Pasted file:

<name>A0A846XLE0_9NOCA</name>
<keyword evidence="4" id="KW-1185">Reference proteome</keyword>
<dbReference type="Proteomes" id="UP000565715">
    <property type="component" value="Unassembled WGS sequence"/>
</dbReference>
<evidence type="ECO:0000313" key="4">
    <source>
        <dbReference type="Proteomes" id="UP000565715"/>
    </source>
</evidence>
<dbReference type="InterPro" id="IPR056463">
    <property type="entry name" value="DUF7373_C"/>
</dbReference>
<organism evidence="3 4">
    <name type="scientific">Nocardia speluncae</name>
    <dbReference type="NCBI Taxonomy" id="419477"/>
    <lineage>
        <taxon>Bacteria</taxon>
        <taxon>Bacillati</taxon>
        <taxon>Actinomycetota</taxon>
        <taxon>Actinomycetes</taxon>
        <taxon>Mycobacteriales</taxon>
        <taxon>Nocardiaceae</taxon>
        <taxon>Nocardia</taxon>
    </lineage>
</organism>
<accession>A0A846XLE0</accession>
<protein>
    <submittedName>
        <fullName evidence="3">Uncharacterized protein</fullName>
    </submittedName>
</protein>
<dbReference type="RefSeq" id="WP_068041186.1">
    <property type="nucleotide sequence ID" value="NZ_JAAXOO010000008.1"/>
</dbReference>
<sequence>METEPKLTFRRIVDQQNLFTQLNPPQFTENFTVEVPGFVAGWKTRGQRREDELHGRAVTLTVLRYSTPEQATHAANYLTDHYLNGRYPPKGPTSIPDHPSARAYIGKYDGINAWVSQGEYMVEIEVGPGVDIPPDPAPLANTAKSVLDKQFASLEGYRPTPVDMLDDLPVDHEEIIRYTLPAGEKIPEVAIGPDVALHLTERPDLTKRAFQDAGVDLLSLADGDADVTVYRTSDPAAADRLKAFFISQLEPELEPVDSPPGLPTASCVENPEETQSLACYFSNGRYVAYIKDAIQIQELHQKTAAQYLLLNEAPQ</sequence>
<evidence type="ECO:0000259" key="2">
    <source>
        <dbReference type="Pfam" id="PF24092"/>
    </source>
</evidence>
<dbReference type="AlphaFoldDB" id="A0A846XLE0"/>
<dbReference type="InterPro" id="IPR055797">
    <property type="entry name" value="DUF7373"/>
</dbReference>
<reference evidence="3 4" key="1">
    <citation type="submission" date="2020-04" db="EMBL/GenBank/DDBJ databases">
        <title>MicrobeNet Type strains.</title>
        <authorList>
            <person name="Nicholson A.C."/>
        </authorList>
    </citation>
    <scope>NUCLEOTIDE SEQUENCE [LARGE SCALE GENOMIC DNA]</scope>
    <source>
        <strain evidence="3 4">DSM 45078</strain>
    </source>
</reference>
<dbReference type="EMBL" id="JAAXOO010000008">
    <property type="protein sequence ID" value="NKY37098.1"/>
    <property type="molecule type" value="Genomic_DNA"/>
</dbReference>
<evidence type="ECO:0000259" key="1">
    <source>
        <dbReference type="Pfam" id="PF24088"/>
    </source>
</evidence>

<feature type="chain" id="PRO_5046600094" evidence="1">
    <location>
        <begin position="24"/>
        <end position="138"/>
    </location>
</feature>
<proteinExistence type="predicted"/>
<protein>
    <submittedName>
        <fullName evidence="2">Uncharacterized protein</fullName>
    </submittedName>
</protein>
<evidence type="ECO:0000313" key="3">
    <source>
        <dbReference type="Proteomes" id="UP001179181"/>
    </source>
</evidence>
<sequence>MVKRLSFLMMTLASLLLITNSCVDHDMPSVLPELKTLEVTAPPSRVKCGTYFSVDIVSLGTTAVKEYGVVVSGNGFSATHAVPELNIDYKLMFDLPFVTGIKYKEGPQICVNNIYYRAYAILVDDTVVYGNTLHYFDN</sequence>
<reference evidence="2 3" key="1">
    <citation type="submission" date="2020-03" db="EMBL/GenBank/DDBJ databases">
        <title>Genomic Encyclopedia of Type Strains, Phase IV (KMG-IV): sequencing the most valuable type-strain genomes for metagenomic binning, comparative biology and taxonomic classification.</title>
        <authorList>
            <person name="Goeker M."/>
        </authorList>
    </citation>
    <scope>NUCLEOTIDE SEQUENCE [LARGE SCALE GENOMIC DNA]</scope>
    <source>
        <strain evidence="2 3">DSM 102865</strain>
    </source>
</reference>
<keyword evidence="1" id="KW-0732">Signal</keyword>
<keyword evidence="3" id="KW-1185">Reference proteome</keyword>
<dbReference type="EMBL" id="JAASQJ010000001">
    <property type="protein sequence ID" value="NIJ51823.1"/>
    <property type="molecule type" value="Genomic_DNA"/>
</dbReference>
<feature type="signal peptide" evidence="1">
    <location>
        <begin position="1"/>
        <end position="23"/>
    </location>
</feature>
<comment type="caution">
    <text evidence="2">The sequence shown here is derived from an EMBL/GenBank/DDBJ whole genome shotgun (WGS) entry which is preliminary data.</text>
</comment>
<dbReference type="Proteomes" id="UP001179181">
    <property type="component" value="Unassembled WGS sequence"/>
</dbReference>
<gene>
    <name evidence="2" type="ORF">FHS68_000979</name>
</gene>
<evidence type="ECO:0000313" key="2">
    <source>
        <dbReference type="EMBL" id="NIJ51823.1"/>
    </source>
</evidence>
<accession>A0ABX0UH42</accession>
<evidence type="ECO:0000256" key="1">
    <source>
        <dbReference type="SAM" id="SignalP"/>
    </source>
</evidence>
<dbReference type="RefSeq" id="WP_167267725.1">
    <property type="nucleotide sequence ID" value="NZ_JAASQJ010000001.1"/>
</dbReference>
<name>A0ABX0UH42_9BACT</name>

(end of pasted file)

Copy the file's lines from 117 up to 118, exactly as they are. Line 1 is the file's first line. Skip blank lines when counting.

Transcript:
</gene>
<evidence type="ECO:0000313" key="2">